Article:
Workhorse Group Incorporated is an American manufacturing company based in Cincinnati, Ohio, currently focused on manufacturing electrically powered delivery and utility vehicles.
The company was founded in 1998 by investors who took over the production of General Motors' P30/P32 series stepvan and motorhome chassis. By 2005, they were taken over by Navistar International, which had been selling them diesel engines. Navistar then shuttered the plant in 2012 to cut costs after having suffered heavy losses.
In March 2015, took over Workhorse Custom Chassis, changing the company name to Workhorse Group Incorporated, and began offering a range of electrically powered delivery vans.
As of 2016, the company offers the familiar W62 chassis and a newer, narrow-tracked version called the W88. Their first product was the P-series, based on the Chevrolet/GMC P30-series stepvan/mobile home chassis. An earlier version was the W42 chassis, and they were also managerially involved with the construction of Navistar's eStar electric van, until it too was cancelled in early 2013. Workhorse also briefly offered an integrated chassis/body model called the MetroStar, hearkening back to the long-lived International Harvester Metro Van line.
There were also the low-floor bus chassis (LF72), as well as a rear-engined recreational vehicle chassis called the UFO.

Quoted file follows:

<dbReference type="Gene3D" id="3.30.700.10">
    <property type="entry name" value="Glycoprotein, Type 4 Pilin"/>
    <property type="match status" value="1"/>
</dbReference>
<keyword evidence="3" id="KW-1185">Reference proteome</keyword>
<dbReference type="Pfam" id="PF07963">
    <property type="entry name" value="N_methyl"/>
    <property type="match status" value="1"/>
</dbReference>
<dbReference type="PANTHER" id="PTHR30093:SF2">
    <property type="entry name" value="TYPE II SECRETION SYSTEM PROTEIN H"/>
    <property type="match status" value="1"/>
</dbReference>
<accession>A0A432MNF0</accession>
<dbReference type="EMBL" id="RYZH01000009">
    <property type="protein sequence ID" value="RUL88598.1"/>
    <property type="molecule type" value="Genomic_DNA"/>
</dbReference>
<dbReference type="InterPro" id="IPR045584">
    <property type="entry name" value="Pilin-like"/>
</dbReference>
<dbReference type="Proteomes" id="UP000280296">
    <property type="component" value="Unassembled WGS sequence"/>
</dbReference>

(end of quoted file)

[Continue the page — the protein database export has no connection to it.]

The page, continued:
In November 2016, Workhorse announced that they were working on an electrically powered pickup truck, called the W-15. North Carolina's Duke Energy has stated that it will buy 500 of the vehicles, and the city of Orlando is also interested. It is scheduled to have 460 horsepower and a battery range of 80 miles. A gasoline range extender supplies further range.
In December 2018, Workhorse announced that they were debuting its SureFly, an electric vertical take off and landing octocopter at the 2019 North American International Auto Show. The SureFly would be built for Air medical services, military organizations, agricultural customers, and for urban commuting.
On May 8, 2019, General Motors confirmed that it is in talks to potentially sell Lordstown Assembly, its idle 6.2 million square foot manufacturing plant in Lordstown, Ohio to the Workhorse Group. On November 7, 2019, the newly constituted Lordstown Motors Corporation, of which Workhorse Group has a 10% stake, purchased the shuttered Lordstown Assembly Plant from General Motors. Later that day, Workhorse Group issues a press release detailing the licensing agreement with Lordstown Motors for their W-15 pickup truck.
Lordstown Motor plans to build pre-production prototypes at the plant by April 2020 and start production by November 2020.
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